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ERIC Number: EJ867902
Record Type: Journal
Publication Date: 2009
Pages: 5
Abstractor: ERIC
Reference Count: 18
ISBN: N/A
ISSN: ISSN-1089-5701
Controls from within the Classroom: Crises or Conversations?
Kerr, Mary Margaret; Valenti, Michael W.
Reclaiming Children and Youth, v17 n4 p30-34 2009
In sharp contrast to the specialized therapeutic environments Redl and Wineman describe in "Controls from Within," today's students with emotional and behavioral disorders usually find themselves in general education classrooms. Sadly, many general educators are not prepared for such challenging students. All too often, their interactions lead to classroom crises and educational "eviction notices." Already academically stalled, students spend too many hours in the school office, detention, in-school suspension, or out of school altogether. Children of color are especially vulnerable to these sentences that suspend their education. Students are not the only ones pushed out of the classroom. Negative interactions also contribute to their teachers' distress and subsequent departures from the classroom. Recent studies have shown that many teachers leave the field because of their inability to handle behavior problems. Thousands of discipline referrals over the years present a regrettable pattern that helps to explain why students (and even some of their teachers) leave the classroom. Teachers may observe a relatively minor behavior and react in a manner that escalates the situation. While the initial misbehavior does not disrupt the classroom environment and would not warrant a trip to the office, the subsequent argument does lead to a referral, lost instructional time, and punishment. In many instances, teachers resort to multiple warnings and threats. Not surprisingly, these communications escalate into power struggles and even physical altercations. If general educators could exert more controls over their communications, they might avoid classroom combat. Respectful conversations between teachers and students clearly reduce the number of physical confrontations, as evidenced by the school safety literature. This article presents four empirically validated strategies that can serve as a great starting block for general educators faced with difficult behaviors in the classroom. (Contains 1 table.)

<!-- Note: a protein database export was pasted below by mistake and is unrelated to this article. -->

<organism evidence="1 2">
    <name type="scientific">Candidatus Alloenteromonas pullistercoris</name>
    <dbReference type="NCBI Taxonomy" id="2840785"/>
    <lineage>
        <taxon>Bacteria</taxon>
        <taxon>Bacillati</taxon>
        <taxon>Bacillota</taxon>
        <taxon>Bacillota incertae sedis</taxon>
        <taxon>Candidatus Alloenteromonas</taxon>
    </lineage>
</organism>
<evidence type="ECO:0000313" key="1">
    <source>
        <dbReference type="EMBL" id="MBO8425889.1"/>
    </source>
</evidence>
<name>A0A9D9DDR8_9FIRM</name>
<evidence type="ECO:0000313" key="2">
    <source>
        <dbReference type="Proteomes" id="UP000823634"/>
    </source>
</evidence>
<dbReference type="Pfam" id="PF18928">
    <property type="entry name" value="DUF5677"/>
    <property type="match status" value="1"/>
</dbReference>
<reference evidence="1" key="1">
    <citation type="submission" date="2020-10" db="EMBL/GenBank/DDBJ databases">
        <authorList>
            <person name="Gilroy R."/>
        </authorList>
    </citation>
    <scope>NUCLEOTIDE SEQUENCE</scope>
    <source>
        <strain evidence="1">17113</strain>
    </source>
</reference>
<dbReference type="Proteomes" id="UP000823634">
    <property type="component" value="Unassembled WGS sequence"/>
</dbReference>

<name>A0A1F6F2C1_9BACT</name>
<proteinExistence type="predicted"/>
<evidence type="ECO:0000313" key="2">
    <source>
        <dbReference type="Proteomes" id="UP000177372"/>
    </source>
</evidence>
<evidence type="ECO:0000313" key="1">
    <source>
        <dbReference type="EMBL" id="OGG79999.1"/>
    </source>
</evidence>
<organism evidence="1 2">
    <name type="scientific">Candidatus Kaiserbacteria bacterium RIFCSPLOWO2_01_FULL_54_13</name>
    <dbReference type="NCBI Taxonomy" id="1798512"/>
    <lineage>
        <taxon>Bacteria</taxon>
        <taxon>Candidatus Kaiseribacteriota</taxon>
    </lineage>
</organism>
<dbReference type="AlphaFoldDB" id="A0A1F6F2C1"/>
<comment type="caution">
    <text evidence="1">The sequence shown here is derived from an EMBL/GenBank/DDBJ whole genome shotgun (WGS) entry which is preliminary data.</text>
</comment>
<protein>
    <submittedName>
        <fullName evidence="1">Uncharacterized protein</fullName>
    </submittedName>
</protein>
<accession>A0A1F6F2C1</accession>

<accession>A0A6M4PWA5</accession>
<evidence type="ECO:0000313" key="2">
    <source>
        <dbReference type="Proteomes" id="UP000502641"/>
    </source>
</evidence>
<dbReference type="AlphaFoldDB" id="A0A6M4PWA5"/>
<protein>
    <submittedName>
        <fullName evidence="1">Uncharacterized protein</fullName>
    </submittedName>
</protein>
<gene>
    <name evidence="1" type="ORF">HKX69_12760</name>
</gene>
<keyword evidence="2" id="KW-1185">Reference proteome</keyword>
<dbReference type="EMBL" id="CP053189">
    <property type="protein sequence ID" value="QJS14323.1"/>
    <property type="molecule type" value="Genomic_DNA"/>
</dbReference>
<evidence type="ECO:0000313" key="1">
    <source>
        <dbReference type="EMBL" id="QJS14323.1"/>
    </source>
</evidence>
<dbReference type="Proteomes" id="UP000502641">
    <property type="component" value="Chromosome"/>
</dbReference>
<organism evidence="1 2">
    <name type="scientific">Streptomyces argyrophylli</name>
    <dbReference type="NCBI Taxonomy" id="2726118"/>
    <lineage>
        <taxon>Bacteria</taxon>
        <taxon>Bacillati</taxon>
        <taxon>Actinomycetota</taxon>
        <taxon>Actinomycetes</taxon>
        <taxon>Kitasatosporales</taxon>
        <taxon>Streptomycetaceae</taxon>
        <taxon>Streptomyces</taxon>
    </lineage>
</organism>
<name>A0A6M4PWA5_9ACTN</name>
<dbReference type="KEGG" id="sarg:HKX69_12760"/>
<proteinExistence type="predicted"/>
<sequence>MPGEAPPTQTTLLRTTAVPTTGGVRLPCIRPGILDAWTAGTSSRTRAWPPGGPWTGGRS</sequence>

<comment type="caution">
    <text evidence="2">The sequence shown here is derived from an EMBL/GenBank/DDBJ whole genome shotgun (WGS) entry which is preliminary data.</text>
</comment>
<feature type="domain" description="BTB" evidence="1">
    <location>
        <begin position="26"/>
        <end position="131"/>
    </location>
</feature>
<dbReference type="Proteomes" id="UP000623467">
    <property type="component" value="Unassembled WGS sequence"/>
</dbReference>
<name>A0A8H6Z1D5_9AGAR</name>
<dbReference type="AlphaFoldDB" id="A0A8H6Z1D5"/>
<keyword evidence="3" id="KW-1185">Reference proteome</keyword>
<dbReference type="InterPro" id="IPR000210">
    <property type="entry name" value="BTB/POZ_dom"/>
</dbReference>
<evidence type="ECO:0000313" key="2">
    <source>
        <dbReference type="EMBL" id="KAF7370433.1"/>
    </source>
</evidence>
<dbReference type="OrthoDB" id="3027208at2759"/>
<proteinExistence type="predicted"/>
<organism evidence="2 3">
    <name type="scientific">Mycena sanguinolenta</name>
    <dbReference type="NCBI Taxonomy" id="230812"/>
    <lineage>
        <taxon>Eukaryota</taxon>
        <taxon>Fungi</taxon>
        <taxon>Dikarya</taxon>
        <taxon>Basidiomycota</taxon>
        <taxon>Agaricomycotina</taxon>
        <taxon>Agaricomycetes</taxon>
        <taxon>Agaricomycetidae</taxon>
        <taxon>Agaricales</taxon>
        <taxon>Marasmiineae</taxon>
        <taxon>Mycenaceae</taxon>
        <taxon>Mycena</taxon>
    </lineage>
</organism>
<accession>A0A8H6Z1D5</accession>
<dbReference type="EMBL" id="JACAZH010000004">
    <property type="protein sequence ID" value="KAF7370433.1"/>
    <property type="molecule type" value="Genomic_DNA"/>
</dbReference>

Reclaiming Children and Youth. PO Box 57 104 N Main Street, Lennox, SD 57039. Tel: 605-647-2532; Fax: 605-647-5212; e-mail: journal@reclaiming.com; Web site: http://www.reclaiming.com
Publication Type: Journal Articles; Reports - Evaluative
Education Level: Elementary Secondary Education
Audience: Teachers
Language: English
Sponsor: N/A
Authoring Institution: N/A